While governors around the country call for more public spending so more people will have college degrees, no one seems to have noticed just how poor many universities actually perform in graduating students. The National Center for Education Statistics lists Arizona State’s four year graduation rate as 28 percent, the University of Arizona at 30 and Northern Arizona University at 27. The six year graduation rates for these three schools stand at 56%, 56% and 47% respectively.
Furthermore, a growing and alarming body of research raises questions about what students are actually learning in college. For example, the American Institutes for Research recently assessed the literacy of 1,800 graduating seniors from 80 randomly selected two- and four-year colleges. The Institute found that more than 50 percent of students at four-year colleges can’t do a basic task like summarize the arguments in a newspaper editorial.
The crisis in our public universities is effectiveness, not affordability. They need competition, not new subsidies. The Arizona legislature created a higher education voucher program, called the Private Postsecondary Education Student Financial Assistance Program, in 2006 in an attempt to do just that. Colorado also has a voucher system in place for its college students.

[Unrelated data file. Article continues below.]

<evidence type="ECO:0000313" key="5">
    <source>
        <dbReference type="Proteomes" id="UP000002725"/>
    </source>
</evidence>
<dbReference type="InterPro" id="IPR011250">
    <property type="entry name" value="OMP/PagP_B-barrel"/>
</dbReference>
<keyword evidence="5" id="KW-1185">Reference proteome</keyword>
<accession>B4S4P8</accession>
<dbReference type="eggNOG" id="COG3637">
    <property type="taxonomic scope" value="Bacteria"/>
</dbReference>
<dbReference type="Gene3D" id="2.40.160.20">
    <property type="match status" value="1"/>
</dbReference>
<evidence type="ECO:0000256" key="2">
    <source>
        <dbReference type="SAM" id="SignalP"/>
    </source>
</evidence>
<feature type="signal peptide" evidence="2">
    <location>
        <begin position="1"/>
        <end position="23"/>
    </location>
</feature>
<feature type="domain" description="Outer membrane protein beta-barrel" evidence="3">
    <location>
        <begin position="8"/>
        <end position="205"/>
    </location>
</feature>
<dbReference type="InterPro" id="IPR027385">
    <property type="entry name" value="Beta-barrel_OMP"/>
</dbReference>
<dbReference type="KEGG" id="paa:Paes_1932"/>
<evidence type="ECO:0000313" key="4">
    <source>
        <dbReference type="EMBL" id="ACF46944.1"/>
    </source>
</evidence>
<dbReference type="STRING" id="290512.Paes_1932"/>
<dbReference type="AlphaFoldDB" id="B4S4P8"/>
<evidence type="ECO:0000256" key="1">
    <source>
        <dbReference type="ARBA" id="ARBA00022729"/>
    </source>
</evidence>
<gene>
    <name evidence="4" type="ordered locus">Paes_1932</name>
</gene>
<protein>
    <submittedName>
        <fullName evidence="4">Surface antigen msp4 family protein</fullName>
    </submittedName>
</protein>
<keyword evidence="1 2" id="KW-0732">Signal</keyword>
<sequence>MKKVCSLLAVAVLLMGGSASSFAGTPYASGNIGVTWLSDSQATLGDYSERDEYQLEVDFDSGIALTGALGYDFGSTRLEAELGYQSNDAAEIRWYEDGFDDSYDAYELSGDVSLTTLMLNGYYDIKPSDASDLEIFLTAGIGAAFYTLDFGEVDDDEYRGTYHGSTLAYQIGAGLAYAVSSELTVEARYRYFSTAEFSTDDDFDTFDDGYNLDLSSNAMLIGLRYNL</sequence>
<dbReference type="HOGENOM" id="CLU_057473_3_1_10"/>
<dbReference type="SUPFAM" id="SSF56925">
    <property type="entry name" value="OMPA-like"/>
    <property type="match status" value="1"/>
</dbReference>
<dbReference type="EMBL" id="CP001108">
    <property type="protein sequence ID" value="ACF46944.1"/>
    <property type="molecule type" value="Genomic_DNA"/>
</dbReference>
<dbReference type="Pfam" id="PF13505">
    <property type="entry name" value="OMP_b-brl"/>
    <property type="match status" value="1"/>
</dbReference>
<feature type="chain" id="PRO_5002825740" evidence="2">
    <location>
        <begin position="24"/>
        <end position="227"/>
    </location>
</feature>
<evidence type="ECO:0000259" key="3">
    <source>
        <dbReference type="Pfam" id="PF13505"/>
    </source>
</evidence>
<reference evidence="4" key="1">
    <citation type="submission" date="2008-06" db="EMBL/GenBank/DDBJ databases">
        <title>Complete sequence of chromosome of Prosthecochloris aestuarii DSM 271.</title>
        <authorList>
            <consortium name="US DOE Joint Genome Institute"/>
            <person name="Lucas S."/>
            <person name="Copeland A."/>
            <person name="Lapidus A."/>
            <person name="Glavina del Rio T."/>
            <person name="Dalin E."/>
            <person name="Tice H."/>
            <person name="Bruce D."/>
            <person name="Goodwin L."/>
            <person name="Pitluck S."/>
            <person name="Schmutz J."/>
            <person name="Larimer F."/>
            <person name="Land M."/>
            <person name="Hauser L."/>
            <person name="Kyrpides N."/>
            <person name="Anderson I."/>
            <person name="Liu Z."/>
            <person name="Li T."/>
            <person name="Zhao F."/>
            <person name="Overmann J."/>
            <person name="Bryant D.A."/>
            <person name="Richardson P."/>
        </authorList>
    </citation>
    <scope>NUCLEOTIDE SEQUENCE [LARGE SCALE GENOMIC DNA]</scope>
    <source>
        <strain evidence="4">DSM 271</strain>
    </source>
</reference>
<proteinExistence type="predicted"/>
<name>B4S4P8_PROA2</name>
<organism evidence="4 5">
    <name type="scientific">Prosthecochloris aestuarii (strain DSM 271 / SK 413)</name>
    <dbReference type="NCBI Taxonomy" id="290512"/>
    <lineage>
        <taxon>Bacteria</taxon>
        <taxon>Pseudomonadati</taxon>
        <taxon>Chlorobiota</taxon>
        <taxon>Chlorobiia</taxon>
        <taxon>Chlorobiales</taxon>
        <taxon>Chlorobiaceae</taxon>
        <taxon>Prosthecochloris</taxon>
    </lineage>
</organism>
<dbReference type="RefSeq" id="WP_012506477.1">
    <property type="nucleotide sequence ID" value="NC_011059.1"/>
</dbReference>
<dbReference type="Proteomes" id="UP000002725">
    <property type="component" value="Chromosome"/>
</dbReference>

Arizona’s higher education voucher program helps students pay for private colleges and technical training schools, which often have far higher graduation rates than the public colleges and universities. The program also costs less than the state’s public universities. Because no good deed goes unpunished, Governor Napolitano recommended that the Arizona legislature cut funding for the voucher program.
Our country’s higher education policy needs to return to first principles. Students enjoy the primary benefits of a college education, not taxpayers. Students should therefore have financial skin in the game.
Today’s higher education scene includes out of control costs, questionable and declining value, lack of focus on teaching over research, and a general lack of transparency. We need to fix the system, not throw good money after bad.